Tesla Model 3 UI: Everything Controlled from the Touchscreen(streamable.com)

almost 3 years ago from Sam Solomon, Product Designer at SalesLoft

  • Kyle D, almost 3 years ago

    I had a chance to drive in one, and I really didn't care for the UI. Nothing felt intuitive. None of the unlabeled(why?) icons could pass the "sniff test." For simple functions like popping the hood or turning on the led headlights, I didn't know where to look. Though I'm sure this would be learned over time, it's disconcerting as a first-time driver (I would never feel comfortable lending this to a friend or family member). Also the lack of tactile feedback and the need to take your eyes off the road made me feel very uncomfortable.

    The worst part though was something that no other reviewer seems to have touched on yet. I was a passenger in the Model 3 at night, and the big, glowing screen in the front of the car was a huge distraction that I kept wanting to wish away. It's like having a television in your bedroom when you're trying to sleep at night. It's this big, bright screen (it dims but it doesn't dim too low, I never tried but I can't imagine that Tesla lets you turn it off). It needs blue-light (flux) to deal with the eye strain. Regardless of where in the car I was sitting (passenger seat or back seats) my attention was fixed to the screen and I couldn't look away. There's just so much going on on it (from Sirius XM cover art to fancy rendered tesla models and popping icons) that it's hard to look away.

    Honestly I stare at a computer screen all day long and my screen-less commute to work is some sweet respite. This may not be an issue during the day, but it certainly affected me at night. If you're trying to imagine what it's like, think about long road-trips or taxi drives you've taken at night where there's a screen staring in your face you can't turn off (whether it's mounted on the seatback or a GPS maps app mounted on the windshield/dashboard). At night, I greatly prefer subtle, blue or red glowing accented buttons, switches and knobs with proper tactile feedback.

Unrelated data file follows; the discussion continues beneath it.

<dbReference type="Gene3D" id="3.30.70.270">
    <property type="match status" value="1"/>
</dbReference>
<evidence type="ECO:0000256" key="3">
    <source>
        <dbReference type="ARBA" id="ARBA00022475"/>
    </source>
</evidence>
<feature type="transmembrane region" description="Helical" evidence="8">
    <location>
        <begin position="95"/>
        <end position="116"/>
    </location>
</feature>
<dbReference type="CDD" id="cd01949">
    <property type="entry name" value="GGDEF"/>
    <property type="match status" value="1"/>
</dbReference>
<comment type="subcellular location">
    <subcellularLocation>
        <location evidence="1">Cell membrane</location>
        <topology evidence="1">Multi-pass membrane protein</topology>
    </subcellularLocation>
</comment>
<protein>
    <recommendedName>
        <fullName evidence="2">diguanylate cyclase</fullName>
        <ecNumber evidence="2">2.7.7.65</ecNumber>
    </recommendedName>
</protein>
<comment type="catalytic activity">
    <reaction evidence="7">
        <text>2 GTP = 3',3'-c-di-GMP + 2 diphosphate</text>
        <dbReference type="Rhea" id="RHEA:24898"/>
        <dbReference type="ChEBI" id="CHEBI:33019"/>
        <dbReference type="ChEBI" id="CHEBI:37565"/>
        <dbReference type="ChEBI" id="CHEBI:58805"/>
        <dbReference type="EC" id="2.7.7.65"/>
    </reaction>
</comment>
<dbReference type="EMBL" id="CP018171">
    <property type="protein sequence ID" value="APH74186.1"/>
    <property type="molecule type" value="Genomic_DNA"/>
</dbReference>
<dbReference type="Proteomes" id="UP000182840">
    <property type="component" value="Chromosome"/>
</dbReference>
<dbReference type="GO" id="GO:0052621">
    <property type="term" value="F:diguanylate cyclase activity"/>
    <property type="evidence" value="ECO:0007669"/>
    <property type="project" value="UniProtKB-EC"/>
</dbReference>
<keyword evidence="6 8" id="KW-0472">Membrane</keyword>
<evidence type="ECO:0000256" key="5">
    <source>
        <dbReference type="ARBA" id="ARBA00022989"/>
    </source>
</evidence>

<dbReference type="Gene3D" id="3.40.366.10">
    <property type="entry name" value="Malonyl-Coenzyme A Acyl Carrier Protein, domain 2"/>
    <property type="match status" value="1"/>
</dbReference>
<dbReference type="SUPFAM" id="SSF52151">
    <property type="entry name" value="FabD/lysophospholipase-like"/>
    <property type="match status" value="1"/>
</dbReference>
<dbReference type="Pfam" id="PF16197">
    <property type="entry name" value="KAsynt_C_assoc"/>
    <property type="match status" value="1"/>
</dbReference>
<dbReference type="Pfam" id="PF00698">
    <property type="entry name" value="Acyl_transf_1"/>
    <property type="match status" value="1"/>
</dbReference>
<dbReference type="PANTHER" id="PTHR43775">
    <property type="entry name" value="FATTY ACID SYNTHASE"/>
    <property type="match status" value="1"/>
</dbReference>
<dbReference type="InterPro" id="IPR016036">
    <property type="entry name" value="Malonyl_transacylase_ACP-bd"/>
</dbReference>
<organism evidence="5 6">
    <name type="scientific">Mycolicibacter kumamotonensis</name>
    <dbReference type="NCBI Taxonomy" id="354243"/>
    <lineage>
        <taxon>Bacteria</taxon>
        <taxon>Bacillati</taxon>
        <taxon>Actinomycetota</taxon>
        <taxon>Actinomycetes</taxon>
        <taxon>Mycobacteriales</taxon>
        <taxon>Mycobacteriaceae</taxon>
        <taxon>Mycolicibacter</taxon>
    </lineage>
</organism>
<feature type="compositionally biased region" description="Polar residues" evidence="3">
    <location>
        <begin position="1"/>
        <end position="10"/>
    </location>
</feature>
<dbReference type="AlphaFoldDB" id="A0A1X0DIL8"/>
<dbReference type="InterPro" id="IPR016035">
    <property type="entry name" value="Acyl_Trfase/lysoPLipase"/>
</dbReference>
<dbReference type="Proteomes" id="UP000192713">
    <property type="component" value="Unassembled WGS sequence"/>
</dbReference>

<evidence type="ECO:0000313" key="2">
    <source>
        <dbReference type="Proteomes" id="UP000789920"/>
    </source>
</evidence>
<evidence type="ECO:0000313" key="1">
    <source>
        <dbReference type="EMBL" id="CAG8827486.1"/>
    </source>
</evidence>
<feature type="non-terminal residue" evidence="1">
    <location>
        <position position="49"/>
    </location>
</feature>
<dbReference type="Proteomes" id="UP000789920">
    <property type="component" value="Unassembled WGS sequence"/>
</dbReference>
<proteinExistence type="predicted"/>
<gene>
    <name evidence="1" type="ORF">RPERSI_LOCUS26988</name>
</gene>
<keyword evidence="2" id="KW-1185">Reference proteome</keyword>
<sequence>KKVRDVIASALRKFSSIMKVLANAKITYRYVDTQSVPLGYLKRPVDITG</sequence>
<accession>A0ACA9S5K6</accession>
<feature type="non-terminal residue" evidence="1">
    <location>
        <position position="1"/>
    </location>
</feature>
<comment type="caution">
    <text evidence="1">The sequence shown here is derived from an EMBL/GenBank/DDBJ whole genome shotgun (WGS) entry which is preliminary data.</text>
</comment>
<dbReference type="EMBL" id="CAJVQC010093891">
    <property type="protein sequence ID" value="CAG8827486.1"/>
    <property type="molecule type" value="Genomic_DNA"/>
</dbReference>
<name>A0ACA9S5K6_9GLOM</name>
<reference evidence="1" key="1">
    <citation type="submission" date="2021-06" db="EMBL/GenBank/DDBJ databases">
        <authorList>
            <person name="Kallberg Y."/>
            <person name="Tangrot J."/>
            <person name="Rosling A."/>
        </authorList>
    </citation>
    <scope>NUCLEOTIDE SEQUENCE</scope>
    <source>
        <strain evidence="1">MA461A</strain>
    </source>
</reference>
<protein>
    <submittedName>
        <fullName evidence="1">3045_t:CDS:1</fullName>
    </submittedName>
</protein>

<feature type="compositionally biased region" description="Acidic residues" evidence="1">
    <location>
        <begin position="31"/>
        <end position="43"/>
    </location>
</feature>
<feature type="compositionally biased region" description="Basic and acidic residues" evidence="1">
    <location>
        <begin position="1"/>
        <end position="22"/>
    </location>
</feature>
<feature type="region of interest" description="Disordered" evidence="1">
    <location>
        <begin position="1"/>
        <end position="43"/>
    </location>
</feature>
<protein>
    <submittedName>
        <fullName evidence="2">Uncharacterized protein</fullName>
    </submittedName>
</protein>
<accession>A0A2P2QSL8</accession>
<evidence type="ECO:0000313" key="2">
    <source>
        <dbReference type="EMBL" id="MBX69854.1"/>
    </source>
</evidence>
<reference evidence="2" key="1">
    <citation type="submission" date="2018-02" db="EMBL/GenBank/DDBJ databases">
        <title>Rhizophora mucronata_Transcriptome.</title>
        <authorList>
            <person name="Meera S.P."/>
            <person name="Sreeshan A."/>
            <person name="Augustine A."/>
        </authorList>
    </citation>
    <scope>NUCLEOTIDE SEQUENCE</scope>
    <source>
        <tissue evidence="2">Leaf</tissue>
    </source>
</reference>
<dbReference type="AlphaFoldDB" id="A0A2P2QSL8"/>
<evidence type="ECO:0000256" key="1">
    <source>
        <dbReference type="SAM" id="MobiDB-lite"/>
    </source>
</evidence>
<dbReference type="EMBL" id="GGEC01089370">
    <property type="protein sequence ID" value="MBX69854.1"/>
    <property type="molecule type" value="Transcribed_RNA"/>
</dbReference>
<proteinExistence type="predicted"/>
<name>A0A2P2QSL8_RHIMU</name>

There were some other things about the car that bothered me (the door handles were unnervingly difficult to open with one hand and the lack of foot space in the rear seats (not because the seats were too close but because to accommodate the battery the floor is so high it feels like you're sitting in the third row of an SUV where your knees are in your chest). There was also lots of road noise on the highway (whether that's because there was no engine noise to mitigate it, I'm not certain). Also when the car accelerates, the inverter emits this incredibly off-putting whining sound. I had a preorder but I canceled it. I couldn't justify being an early-adopter for 50k. Sign me up for the 3.1!

    16 points
    • Daniel De LaneyDaniel De Laney, almost 3 years ago

      I wonder whether a future version will adopt an automatic “night mode” similar to Google Maps.

      4 points
    • Vince Angeloni, almost 3 years ago

      As a huge fan and having a side interest into human interaction inside of vehicles (also vehicles in general), this is very concerning. Touch interaction is unfortunately the future. Screens are the future. But, I think you've pointed out some key flaws when involving someone who is actually driving the vehicle. I don't understand how these screens pass for usage on roads to be quite honest. I think that's something that needs to be implemented for the future. Mercedes, BMW and others are moving towards touch interaction more and more.

      1 point